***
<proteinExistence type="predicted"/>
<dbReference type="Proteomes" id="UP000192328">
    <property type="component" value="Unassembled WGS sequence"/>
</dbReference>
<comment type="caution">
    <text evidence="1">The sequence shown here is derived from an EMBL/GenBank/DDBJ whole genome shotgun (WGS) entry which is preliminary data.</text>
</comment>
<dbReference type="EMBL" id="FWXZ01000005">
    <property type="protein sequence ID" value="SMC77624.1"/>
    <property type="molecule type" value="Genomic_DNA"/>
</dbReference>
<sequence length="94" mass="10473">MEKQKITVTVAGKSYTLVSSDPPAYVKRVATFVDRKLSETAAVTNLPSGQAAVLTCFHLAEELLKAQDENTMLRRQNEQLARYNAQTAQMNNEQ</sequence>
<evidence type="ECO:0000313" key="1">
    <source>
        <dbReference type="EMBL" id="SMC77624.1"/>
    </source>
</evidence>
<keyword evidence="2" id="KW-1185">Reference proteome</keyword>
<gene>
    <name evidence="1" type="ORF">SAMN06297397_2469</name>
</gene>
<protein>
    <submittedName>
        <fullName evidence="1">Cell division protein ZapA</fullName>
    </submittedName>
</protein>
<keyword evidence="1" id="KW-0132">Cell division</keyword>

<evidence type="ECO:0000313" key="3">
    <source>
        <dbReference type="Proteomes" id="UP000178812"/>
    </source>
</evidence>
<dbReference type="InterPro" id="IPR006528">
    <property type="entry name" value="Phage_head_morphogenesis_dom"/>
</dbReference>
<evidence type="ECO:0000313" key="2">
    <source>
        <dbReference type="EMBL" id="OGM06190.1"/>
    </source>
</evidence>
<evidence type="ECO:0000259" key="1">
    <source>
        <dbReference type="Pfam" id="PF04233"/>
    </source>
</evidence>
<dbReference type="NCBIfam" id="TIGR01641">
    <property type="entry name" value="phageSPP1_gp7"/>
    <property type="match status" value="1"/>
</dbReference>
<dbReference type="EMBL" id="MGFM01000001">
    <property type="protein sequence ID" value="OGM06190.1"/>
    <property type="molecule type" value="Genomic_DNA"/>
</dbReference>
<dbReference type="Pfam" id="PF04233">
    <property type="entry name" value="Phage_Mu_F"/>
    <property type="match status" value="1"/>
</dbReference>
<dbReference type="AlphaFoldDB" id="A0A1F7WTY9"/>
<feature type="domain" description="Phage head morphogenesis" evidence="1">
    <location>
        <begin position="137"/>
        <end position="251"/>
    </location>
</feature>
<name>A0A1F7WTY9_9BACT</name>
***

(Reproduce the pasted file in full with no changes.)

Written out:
<proteinExistence type="predicted"/>
<dbReference type="Proteomes" id="UP000192328">
    <property type="component" value="Unassembled WGS sequence"/>
</dbReference>
<comment type="caution">
    <text evidence="1">The sequence shown here is derived from an EMBL/GenBank/DDBJ whole genome shotgun (WGS) entry which is preliminary data.</text>
</comment>
<dbReference type="EMBL" id="FWXZ01000005">
    <property type="protein sequence ID" value="SMC77624.1"/>
    <property type="molecule type" value="Genomic_DNA"/>
</dbReference>
<sequence length="94" mass="10473">MEKQKITVTVAGKSYTLVSSDPPAYVKRVATFVDRKLSETAAVTNLPSGQAAVLTCFHLAEELLKAQDENTMLRRQNEQLARYNAQTAQMNNEQ</sequence>
<evidence type="ECO:0000313" key="1">
    <source>
        <dbReference type="EMBL" id="SMC77624.1"/>
    </source>
</evidence>
<keyword evidence="2" id="KW-1185">Reference proteome</keyword>
<gene>
    <name evidence="1" type="ORF">SAMN06297397_2469</name>
</gene>
<protein>
    <submittedName>
        <fullName evidence="1">Cell division protein ZapA</fullName>
    </submittedName>
</protein>
<keyword evidence="1" id="KW-0132">Cell division</keyword>

<evidence type="ECO:0000313" key="3">
    <source>
        <dbReference type="Proteomes" id="UP000178812"/>
    </source>
</evidence>
<dbReference type="InterPro" id="IPR006528">
    <property type="entry name" value="Phage_head_morphogenesis_dom"/>
</dbReference>
<evidence type="ECO:0000313" key="2">
    <source>
        <dbReference type="EMBL" id="OGM06190.1"/>
    </source>
</evidence>
<evidence type="ECO:0000259" key="1">
    <source>
        <dbReference type="Pfam" id="PF04233"/>
    </source>
</evidence>
<dbReference type="NCBIfam" id="TIGR01641">
    <property type="entry name" value="phageSPP1_gp7"/>
    <property type="match status" value="1"/>
</dbReference>
<dbReference type="EMBL" id="MGFM01000001">
    <property type="protein sequence ID" value="OGM06190.1"/>
    <property type="molecule type" value="Genomic_DNA"/>
</dbReference>
<dbReference type="Pfam" id="PF04233">
    <property type="entry name" value="Phage_Mu_F"/>
    <property type="match status" value="1"/>
</dbReference>
<dbReference type="AlphaFoldDB" id="A0A1F7WTY9"/>
<feature type="domain" description="Phage head morphogenesis" evidence="1">
    <location>
        <begin position="137"/>
        <end position="251"/>
    </location>
</feature>
<name>A0A1F7WTY9_9BACT</name>